Love Moves is the seventh studio album by Kim Wilde, released in May 1990. The album contained six tracks written by Ricki and Kim Wilde and four tracks written by Kim Wilde and Tony Swain. It was produced by Ricki Wilde. Promotion began in the spring of 1990 with the release of the single "It's Here", a track with Spanish guitars. The album attempted to capitalize on the success of Close, but although a Top 10 in Scandinavian countries, it failed to sell as strongly as its predecessor. Some critics noted the MOR feel of the album and the use of similar production sounds throughout. It includes guests Jaki Graham, who contributed backing vocals, and Deon Estus, playing bass guitar.
Love Is is the eighth studio album by Kim Wilde, released in spring 1992. Kim Wilde found herself working with Rick Nowels on this album, the same songwriter who had written for Belinda Carlisle and later for Madonna amongst others. Three of the eleven tracks were produced by him while the remaining eight were produced by Ricky Wilde. The majority of the tracks on this album were co-written by Kim. She'd taken a long hard look at herself, resulting in the song "Who Do You Think You Are?", in which she reflects on how she had behaved through the years in her career. There were more love songs on this album; titles such as "Touched By Your Magic" and "Heart Over Mind" are an indication of the themes of the lyrics.
Close is the sixth studio album by Kim Wilde, released in 1988. Produced by Ricky Wilde and Tony Swain, Close was the final album on which Marty Wilde had co-writer credits. The album is widely perceived by fans and critics (and Kim herself) as Wilde's most well-balanced, with many kinds of pop represented: dance, ballad, rock and midtempo. The album's lead single was "Hey Mister Heartache", featuring backing vocals from Junior Giscombe — but its success was dwarfed by the follow-up single, You Came, which hit the Top 10 in many countries and just missed the U.S. Top 40. "Never Trust a Stranger" and "Four Letter Word" also reached the UK Top 10, although a fifth single "Love in the Natural Way" was less successful.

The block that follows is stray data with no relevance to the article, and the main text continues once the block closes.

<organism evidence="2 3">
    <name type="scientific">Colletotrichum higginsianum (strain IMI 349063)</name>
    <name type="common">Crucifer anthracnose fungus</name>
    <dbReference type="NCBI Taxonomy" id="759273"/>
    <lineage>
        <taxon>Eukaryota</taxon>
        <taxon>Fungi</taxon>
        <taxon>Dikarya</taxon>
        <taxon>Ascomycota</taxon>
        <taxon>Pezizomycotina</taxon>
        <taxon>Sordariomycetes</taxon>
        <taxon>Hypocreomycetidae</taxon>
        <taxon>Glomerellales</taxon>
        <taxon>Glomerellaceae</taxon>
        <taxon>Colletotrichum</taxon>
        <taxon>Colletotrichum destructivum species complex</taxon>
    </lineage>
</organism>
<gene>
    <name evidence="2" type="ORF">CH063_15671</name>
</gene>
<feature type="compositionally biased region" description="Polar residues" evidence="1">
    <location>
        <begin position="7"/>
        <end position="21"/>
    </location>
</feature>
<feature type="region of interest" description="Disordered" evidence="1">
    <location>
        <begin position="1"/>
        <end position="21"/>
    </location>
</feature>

Kim Wilde's number one cover of the Supremes' "You Keep Me Hangin' On" gave her a number one hit back in 1987, but she gained chart life five years earlier with the glitzy bounce of "Kids in America," allied with the new decade's keyboard-laden pop sound and peaking at number 25 on Billboard's Top 40. The Singles Collection 1981-1993 is easily the most opportune avenue available to investigate the rest of Wilde's material. While video may have been her best friend throughout her career, sporting her attractive looks and modest Brit attitude, Wilde's music does contain some pleasing dance hooks and catchy melodies. "Another Step (Closer to You)" and "Love Is Holy" are bright and lively with typical yet congenial pop melodies, while "You Came" mixes a clean, keyboard-aided backdrop to Wilde's sheer vocal style. "Chequered Love" and "Water on Glass" aren't genius, but their arrant pop melodies and simplistic beats are anything but standstill.
There's no doubt many heard Kim Wilde searching for the beat on "Kids in America," but know now that she finds it – thus, the rest of this sterling debut comes dangerously close in quality to that killer kickoff. The second cut, "Water on Glass," follows the sound from the wild streets to Wilde's brain, maintaining a high level of exuberant class. Weird staccato runs down the streets of "Our Town," while "Everything We Know" chills into an icy groove. Wilde only wants to be free in "Young Heroes," and by side two's single, "Chequered Love," she gives permission to touch her and do anything (surprising, considering her pro-pop dad and brother wrote the whole LP). Hard guitars and xylophones get physical, until horns and ska skip into "2-6-5-8-0"; by this point in the record, Wilde can pull off anything she wants, and ends up sounding like a No Doubt B-side. "You'll Never Be So Wrong" mellows the turgid tempo but not the precise passion, and she just plain gets upset in "Falling Out." From the womb to the end of "Tuning in Turning On," Kim Wilde is one excellent inaugural, one excellent chapter in the evolution of hi-NRG, and one excellent slab everyone should own.